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  • Advocacy, the Enlightenment, and the Catholic Print Trade in Mathew Carey’s Dublin*
  • Nicholas M. Wolf (bio)

By the second half of the eighteenth century Dublin had emerged as a focal point of the transatlantic print trade in Catholic religious titles. This development was driven by a network of printers with rising professional fortunes and a number of notable figures among its ranks, including the young Mathew Carey. The close geographical proximity of the printers’ shops in the city helped to forge these connections. Thomas McDonnel’s print shop, for instance, where Carey served as an apprentice in the late 1770s, was variously situated at several locations within a cluster of lanes west of Christ Church Cathedral and along both sides of the Liffey that were populated by the city’s Catholic printers.1 When the shop was headquartered on Pill Lane, it was close to the business of Philip Bowes and, to the south, Bartholomew Corcoran’s sign at the Inns Quay. Starting in 1779, when McDonnel moved to Thomas Street on the south side of the river, Carey worked only a few blocks from the shops of Richard Cross on Bridge Street and John Boyce on Merchant’s Quay. Patrick Wogan, who later became the most prolific of Dublin’s Catholic printers, contracted work with McDonnel and was also based in Bridge Street; it was Wogan’s apprentice who had been beaten in a skirmish with one of Carey’s fellow apprentices and whose subsequent demand for satisfaction—at Wogan’s urging—prompted Carey to write his first essay on the subject of dueling. By the early 1780s [End Page 244] Carey had formed a friendship with Patrick Byrne, whose shop was right across from the Irish House of Commons and who would later relocate his bookselling business to Carey’s Philadelphia at the end of the century. Even after Carey had emigrated, he continued to correspond with his brother James back in Dublin, seeking, in one instance, a means to import religious titles produced by Wogan, Cross, and McDonnel to feed the American market.2 The fact that a number of expatriate Dublin printers, including Christopher Talbot and Bernard Dornin, chose the same overseas destination—Philadelphia—also says much about the strength of this network. These printers, engravers, binders, and booksellers constituted an intimate world defined in part by their shared dedication to producing a range of devotional materials, religious tracts, and political pamphlets, and in part by their ambiguous legal and social standing in relationship to the country’s Protestant-dominated society.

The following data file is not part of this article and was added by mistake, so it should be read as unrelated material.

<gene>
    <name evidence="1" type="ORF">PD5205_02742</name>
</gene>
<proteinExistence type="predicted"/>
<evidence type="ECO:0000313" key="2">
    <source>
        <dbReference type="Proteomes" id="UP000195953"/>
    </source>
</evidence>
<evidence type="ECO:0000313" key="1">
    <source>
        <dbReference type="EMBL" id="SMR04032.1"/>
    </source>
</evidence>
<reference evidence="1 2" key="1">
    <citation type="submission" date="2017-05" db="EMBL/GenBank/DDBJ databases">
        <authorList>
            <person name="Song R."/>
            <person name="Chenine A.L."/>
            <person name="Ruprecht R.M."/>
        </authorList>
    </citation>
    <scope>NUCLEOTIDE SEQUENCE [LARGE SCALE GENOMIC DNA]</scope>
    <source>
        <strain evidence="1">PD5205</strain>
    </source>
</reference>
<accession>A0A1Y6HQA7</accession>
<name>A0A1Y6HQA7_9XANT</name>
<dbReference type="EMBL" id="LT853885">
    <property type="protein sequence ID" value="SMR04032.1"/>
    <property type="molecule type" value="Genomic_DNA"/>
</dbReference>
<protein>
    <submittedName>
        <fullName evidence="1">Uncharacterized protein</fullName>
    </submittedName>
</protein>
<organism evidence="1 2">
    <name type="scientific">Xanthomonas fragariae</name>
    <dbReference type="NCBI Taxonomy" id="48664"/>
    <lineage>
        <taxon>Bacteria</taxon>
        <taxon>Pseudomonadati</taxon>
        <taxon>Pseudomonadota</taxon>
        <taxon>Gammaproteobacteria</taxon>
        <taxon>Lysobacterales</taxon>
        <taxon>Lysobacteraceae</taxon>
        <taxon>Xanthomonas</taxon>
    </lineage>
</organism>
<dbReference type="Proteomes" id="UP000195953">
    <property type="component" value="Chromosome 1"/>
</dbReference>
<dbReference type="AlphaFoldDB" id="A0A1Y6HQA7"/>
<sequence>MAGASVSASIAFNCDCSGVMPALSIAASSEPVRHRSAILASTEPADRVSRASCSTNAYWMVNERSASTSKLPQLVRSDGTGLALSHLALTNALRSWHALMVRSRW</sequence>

In the work of an earlier generation of scholars Carey’s status as a producer of Catholic religious material and as a creation of this broader world of Dublin printing was often superseded by an emphasis on his ties to secular radicalism. Jane Hindman, for example, paused briefly to consider Carey’s legal status as a Catholic printer before turning to what she saw as the true motivation for his radicalism—anti-imperial nationalism.3 Edward C. Carter carefully traced a variety of influences on Carey’s political views, including his time as an apprentice to McDonnel, but he gave much greater weight to the impact of the American Revolution, the rise of the Volunteer movement and push for parliamentary reform in Ireland, the inspiration provided by English radicals like John Cartwright and the members of the Society for Constitutional Information, [End Page 245] and lastly the time that Carey had spent in the print shops of Benjamin Franklin and Didot le jeune while he was in exile in Enlightenment France. The emphasis on secular radicalism was also evident in Carter’s description of McDonnel, whose work as a printer of the pro-American Hibernian Journal and of political tracts in favor of penal relief received more notice than his longtime status as a publisher of devotional material.4 Among the factors contributing to this tendency were Carter’s sources: his account of Irish radicalism in the 1770s and 1780s drew heavily on the work of the Irish historian R. B. McDowell, whose study of major Irish political debates of the period had focused on only a handful of pamphlets by Catholic authors...


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pp. 244-269
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